Jones tends to condescend to viewers by explaining some of the most manifest symbolism in this film, larded with some of the silliest Freudian symbols on film. A good example is when Pierre takes his wife to a beach, to get away from Paris and test whether or not she has a lover. Marcel gets enraged by this, but the scene consists of them on the cold desolate beach as the waves pound away (obvious female imagery) and a giant hulk of a dead tree branch dominates the center of the screen (even more obvious phallic imagery of Pierre’s lack of manhood). In short, while Jones presents these symbols as evidence of Buñuel’s art, she does not touch upon how manifest and hamhandedly they are presented. Ideas can be great, but if not presented well, even they lose their power. Belle De Jour is a great example of many good ideas being too clumsily presented. Interesting premises and themes do not make up for poor execution. That the film is very badly dated in many ways is also a testament to the filmmaker’s failures.

  Technically speaking, the film has many pluses, such as the fact that Buñuel does not use soft focus to distinguish dream and reality, and much of the film depends upon not overt acting and emoting, but on gestures. During heightened emotions, Buñuel almost always shoots someone’s limbs or digits- not to fetishize them, as some claim, but to show their power diffused across the whole of the body, and to disallow overacting. The shots are not erotic, but deeply emotive and evocative, as they show Séverine in distress. But the print this DVD used is in sad shape. The tone is muted, fuzzy, streaky, and occasionally muddy, and compared to the great job DVD restorers did for Blowup, a film two years older, it is truly sinful.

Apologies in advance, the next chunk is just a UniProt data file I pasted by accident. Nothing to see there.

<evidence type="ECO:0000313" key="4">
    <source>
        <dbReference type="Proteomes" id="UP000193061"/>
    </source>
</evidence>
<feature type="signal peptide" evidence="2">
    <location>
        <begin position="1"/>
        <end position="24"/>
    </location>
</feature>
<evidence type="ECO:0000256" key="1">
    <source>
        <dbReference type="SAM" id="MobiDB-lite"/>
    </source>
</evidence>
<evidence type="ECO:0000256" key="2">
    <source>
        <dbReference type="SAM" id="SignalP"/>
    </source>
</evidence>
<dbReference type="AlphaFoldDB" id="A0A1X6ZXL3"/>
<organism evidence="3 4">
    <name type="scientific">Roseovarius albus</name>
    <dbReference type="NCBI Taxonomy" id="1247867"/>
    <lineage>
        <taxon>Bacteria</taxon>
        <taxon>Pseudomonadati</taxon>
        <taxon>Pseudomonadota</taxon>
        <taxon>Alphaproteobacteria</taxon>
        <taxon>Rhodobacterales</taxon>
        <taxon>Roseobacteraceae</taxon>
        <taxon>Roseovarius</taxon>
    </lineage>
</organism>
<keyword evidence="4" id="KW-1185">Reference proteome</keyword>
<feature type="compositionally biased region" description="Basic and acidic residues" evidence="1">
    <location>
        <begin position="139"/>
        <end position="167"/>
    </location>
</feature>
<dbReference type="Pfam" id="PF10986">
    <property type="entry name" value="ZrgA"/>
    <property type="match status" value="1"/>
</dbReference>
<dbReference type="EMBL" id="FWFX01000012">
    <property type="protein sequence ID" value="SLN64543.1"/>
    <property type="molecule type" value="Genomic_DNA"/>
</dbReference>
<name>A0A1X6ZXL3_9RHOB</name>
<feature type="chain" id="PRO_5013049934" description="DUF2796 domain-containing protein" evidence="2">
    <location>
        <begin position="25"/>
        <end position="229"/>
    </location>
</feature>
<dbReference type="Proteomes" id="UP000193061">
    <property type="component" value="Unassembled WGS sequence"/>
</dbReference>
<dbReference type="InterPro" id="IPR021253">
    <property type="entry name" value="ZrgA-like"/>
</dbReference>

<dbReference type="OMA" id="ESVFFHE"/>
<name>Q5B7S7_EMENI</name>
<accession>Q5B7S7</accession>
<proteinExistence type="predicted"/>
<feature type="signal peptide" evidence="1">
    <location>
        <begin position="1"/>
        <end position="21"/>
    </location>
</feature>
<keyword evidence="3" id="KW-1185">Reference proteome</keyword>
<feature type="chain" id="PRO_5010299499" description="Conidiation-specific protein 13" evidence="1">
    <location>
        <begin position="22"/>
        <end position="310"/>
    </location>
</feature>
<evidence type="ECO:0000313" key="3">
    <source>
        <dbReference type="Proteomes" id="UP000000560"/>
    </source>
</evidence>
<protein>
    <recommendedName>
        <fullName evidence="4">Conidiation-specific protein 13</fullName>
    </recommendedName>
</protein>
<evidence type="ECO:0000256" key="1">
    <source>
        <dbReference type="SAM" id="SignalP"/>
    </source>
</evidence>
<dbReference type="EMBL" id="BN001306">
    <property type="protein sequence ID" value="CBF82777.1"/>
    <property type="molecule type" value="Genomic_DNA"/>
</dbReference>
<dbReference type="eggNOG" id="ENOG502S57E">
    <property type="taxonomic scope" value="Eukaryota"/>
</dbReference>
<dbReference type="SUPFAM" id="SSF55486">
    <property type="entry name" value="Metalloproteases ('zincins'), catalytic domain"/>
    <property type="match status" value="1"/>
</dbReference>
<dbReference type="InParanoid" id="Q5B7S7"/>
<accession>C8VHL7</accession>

Belle De Jour is simply not a good film, and while on a par with Breathless- in terms of the bad acting and screenplay, it is a bit better for it is technically better made. It has not aged well, and is one of those classics (usually ‘sexually provocative’ films like the I Am Curious films or Last Tango In Paris) that one can only shrug their shoulders at and wonder what all the fuss was about. It is claimed to be an erotic Surrealist film, yet it lacks eros and Surrealism. Symbolism is simply not an equivalent to Surrealism and eros is not induced by faux sex that one does not even see. If anything, Deneuve’s performance desexualizes her persona as a goddess, a feat worth commenting on, since few men would not want to have sex with a woman who looked as good as she did. But, that alone is not eros. That the film fails on its own two main claims for excellence says all one needs to know of it as a work of art, for it is utterly hollow. The dream sequences are so banal in their symbolism that even the most diehard Freudians would snicker at their unrealistic presentation. And, to top it off, the film is simply very dull, a trait that Surrealism- or any art school, when it fails, inevitably falls prey to.

  Had Belle De Jour been made in Hollywood and called Beauty Of The Day, would it have been as well received- then and now, or seen as passé would be erotica? Would it be called a classic, a masterpiece? I doubt it, but because it is French, and an early example of the sort of film called Eurotrash, it is fetishized over, and bad critics and worse scholars- like Jones, try to parse ever second of footage as if a Rosetta Stone to the whole, failing to understand that the bulk of the film’s message is obvious as a bumper sticker, and most viewers simply will not care enough about the wooden characters, their fantasy situations, and the puerile plot to waste time analyzing it. Even Buñuel admitted he believed fetishes were without deeper meaning. Outside of Deneuve’s stale performance, only Michel Piccoli shines in his role as Henri- the rest are marionettes who act woodenly. The 100 minute film also seems far longer as the editing by Buñuel and editor Louisette Hautecoeur allows scenes to go on far too long. That said, the cinematography by Sacha Vierny, is first rate, and almost seems at odds with the bumbling and clumsy nature of much of the rest of the film.